SAWYER V.S. WOODWORKER NOMENCLATURE
The Sawyer has had his way with the log, and we already looked at how grain orientation affects the lumber appearance and stability, now on to language and the consumer. It is common to refer to boards by the supposed method used in sawing them, such as quarter sawn, rift sawn, or plain/flat sawn. In a recent video, I invoked the term rift sawn, and was told by a commenter that I used the term incorrectly, and that rift sawn lumber is actually lumber that has about a 45º degree grain orientation. (that comment thread is in the bottom of this post) The truth is that in lumber and milling terminology, there is no authority, and no consensus. As such, there is no correct or proper term. Here is a Duck Duck Go search that illustrates the diversity and confusion of terms.
There is also a strange divide between sawyers and the the lumber merchants and users which reveals a hard contradiction. If one wanted to do the work, a stint of historical research might yield an evolution of these terms that could create a basis for claiming that certain terms are more justifiably used for certain methods of sawing. To get woodworkers and lumber merchants to start using a “corrected” terminology seems like herding cats. Sure it would be of utility to adopt a common convention and that would avoid much confusion, but between the unlikelihood of effectiveness and the level of effort involved, it doesn’t seem important enough to bother. Regardless, I’ll make my argument for what a less confusing common convention might look like at the end of this article.
A board is what it is and is not the terms we might use to describe it. Even if 100% of people agree that a board is correctly and accurately described by the term quarter sawn, or rift sawn, it is still not either. The object, the board just is what it is. Unequivocal acceptance of terminology implies that there is somehow, somewhere a consensus, or authority, or that there is some absolute grounds for using a given terminology. I do not believe that any of those are true. If anything, I think we are confusing ourselves by referring to lumber by the method of sawing, because it is impossible to know what method the sawyer used in all cases. I often use these sawyer terms myself to describe lumber, but it really doesn’t make sense.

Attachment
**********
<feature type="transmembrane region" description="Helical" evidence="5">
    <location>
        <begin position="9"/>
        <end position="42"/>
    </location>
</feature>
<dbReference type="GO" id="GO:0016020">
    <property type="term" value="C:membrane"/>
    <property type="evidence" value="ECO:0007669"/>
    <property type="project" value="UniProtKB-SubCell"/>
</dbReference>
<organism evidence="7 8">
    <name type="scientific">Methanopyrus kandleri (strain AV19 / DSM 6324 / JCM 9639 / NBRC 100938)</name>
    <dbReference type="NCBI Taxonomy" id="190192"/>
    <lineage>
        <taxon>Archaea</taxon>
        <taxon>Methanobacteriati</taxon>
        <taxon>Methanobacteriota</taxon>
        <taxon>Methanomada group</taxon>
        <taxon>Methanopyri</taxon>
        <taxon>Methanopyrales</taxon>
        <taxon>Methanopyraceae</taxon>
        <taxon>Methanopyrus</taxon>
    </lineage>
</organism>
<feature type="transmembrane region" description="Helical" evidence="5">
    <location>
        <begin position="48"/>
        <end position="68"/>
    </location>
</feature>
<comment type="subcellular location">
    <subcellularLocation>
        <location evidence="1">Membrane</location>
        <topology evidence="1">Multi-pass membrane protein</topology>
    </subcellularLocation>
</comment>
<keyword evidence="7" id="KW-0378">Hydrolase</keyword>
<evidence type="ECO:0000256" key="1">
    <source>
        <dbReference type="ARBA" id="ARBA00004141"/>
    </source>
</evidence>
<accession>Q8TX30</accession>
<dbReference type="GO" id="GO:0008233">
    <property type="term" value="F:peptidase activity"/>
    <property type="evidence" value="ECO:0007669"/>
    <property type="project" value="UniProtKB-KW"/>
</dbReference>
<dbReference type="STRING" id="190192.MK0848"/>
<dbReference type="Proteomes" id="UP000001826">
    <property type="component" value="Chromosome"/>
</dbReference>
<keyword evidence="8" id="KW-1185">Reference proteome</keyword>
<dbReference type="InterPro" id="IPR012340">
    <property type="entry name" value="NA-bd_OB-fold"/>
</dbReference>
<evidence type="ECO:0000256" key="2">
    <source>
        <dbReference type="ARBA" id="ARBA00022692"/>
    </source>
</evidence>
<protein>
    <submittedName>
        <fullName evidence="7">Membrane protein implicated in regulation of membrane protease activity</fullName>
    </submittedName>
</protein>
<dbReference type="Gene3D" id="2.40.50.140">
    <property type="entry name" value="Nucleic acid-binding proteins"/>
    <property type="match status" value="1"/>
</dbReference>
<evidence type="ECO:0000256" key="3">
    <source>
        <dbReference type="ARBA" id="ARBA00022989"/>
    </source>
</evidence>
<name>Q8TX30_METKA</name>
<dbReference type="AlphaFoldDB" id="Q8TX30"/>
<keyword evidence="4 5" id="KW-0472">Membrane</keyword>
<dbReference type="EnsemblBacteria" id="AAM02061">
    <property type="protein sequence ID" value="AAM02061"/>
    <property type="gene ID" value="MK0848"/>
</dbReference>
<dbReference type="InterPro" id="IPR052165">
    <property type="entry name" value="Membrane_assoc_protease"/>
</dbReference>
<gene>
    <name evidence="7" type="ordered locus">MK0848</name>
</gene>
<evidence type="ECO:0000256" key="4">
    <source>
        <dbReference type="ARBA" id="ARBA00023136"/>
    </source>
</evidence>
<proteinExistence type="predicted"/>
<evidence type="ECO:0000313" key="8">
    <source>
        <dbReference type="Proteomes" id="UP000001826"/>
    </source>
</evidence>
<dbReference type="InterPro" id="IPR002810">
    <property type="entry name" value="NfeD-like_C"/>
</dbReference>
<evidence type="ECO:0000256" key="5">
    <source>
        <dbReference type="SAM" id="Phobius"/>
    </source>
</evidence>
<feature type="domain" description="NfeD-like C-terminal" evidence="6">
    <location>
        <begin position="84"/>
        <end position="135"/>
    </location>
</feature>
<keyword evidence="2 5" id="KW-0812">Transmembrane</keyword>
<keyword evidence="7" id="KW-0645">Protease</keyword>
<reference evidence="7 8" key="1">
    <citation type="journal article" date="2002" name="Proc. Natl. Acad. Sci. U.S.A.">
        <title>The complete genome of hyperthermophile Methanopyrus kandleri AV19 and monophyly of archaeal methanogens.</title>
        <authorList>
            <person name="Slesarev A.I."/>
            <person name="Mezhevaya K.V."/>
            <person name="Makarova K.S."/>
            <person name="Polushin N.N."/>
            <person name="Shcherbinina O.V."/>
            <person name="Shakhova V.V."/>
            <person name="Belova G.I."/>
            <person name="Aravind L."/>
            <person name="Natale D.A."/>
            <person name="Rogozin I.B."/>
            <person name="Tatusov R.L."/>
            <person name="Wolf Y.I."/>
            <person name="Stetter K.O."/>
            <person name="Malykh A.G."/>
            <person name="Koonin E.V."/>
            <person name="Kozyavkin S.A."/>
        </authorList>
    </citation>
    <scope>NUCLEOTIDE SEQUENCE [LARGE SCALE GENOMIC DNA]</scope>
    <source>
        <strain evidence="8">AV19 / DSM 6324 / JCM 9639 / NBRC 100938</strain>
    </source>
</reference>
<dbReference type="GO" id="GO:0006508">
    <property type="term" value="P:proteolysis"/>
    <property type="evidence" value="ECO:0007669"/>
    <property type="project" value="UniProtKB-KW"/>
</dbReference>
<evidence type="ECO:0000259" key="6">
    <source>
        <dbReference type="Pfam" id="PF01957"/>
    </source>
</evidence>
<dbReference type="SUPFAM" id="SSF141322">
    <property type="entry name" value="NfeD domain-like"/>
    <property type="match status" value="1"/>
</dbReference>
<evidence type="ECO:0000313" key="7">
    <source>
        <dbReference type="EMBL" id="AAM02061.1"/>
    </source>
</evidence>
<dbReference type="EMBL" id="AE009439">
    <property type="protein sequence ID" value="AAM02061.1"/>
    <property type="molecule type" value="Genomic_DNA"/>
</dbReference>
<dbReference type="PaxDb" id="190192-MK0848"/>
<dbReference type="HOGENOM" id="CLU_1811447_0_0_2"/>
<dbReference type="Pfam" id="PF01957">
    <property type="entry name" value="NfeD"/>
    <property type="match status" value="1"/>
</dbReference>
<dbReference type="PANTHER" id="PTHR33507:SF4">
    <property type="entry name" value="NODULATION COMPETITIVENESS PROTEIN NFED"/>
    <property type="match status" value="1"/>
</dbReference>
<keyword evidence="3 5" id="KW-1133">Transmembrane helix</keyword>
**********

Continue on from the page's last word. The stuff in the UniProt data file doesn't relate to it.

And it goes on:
It is my best guess that the lumber terminology that refers to a board as sawn in a certain way, derives from sawyer terminology referring to the strategy used to cut up logs. For instance in quarter sawing, the log must first be quartered in order to pursue that strategy. But there are also two and quite different methods of sawing up those quarters, which are both commonly called quarter sawing, and more variations on one of them.
I think it is likely that the term and method which seems to be most commonly referred to as rift sawing (as a strategy, not as a grain orientation!) derives from riven lumber, which is split from logs rather than sawn. If you split a log into halves, then quarters, then 1/8ths, then 16ths etc, then hew those down into boards with an axe, you get about the same thing you get with what seems to be most commonly referred to as rift sawing; the end result being that all grain will be vertical. Some entomological and historical research might help support or call into doubt that theory, but I can’t be bothered. I just don’t think it matters that much. The only reason I’m talking about it so much is that I think it offers a window into our use of language and our attitude about words and definition, and the validity of convention and authority.